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Must I pay France’s ‘garden shed’ tax on a replacement structure?

Officially called the taxe d’aménagement, this one-off sum is payable when you receive authorisation to build structures including sheds 

Taxe d’aménagement is a one-off tax paid on constructions requiring authorisation from the council Pic: Peter Titmuss / Shutterstock

Reader Question: If replacing an existing shed of an identical size that was previously approved and built is it necessary to obtain further permission and is another taxe d’aménagement payment applied?

The rules on obtaining permission and paying taxe d’aménagement for features such as garden sheds are slightly different if the project involves rebuilding an existing structure.

Taxe d’aménagement is a one-off tax paid on constructions requiring authorisation from the council, whether formal planning permission or just prior declaration. 

It is known as the garden shed tax because, unlike most property taxes, it is also payable on simple sheds, as long as they have a ground surface area of at least 5m² and a ceiling height of at least 1.8m.

Planning permission 

In general, you only need to apply for any sort of planning permission on a structure such as a garden shed if it covers more than 5m². If not, you can build it without official authorisation.

If it is between five and 20m² in area, you are obliged to declare your intention to build in a déclaration préalable de travaux before you start construction work. This should normally be sent to your mairie. 

If the shed covers an area of more than 20m² you will need planning permission. 

However, with regards to the reconstruction of a structure identical to one which has been demolished or destroyed – referred to as reconstruction à l’identique – France’s Code de l’urbanisme states that any planning permission which would normally be required must automatically be granted under certain conditions. 

These are that:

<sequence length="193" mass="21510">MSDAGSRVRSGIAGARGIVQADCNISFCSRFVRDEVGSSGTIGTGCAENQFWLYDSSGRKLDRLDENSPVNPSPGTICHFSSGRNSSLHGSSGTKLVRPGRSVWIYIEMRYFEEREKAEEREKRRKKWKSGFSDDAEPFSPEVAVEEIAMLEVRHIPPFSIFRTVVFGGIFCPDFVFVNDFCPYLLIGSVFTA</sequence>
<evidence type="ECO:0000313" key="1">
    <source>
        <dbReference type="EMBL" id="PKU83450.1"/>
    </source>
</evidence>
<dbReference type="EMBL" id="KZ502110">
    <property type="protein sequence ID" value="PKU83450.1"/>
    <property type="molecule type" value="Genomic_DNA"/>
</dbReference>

• The demolition or destruction happened less than 10 years ago and the property owner can prove it

  • The original structure was built with all the required authorisation

  • There are no local rules or restrictions which would make reconstruction impossible

  • The reconstruction does not pose any predictable risk to public health or safety. This might apply if the original structure was demolished because its design was unsafe, for example.

If all of these criteria are met then the applicant should be granted planning permission without question. 

However, they must still submit a new application and should not expect their original permission to be sufficient.

It should also be noted that a reconstruction à l’identique should be in the exact same dimensions and positioning as the original building.

You can read more about this (in French) on this official information sheet from the Seine-et-Marne prefecture.

Taxe d’aménagement 

If a building project is required to have a déclaration préalable or planning permission, it is automatically subject to taxe d’aménagement, even if it involves the reconstruction of an old structure. 

The only exception to this rule applicable here is if the project is a reconstruction à l’identique of a structure which was destroyed less than 10 years ago by a disaster such as a fire.

Of course, if the structure covers a surface of less than 5m² the owner is not required to pay the tax either, because they do not need a déclaration préalable or planning permission.

Structures needing to be built as part of a risk prevention plan (related to preventing damage from natural disasters) are also exempt from the tax under certain conditions, but this is most likely not relevant in this case. 

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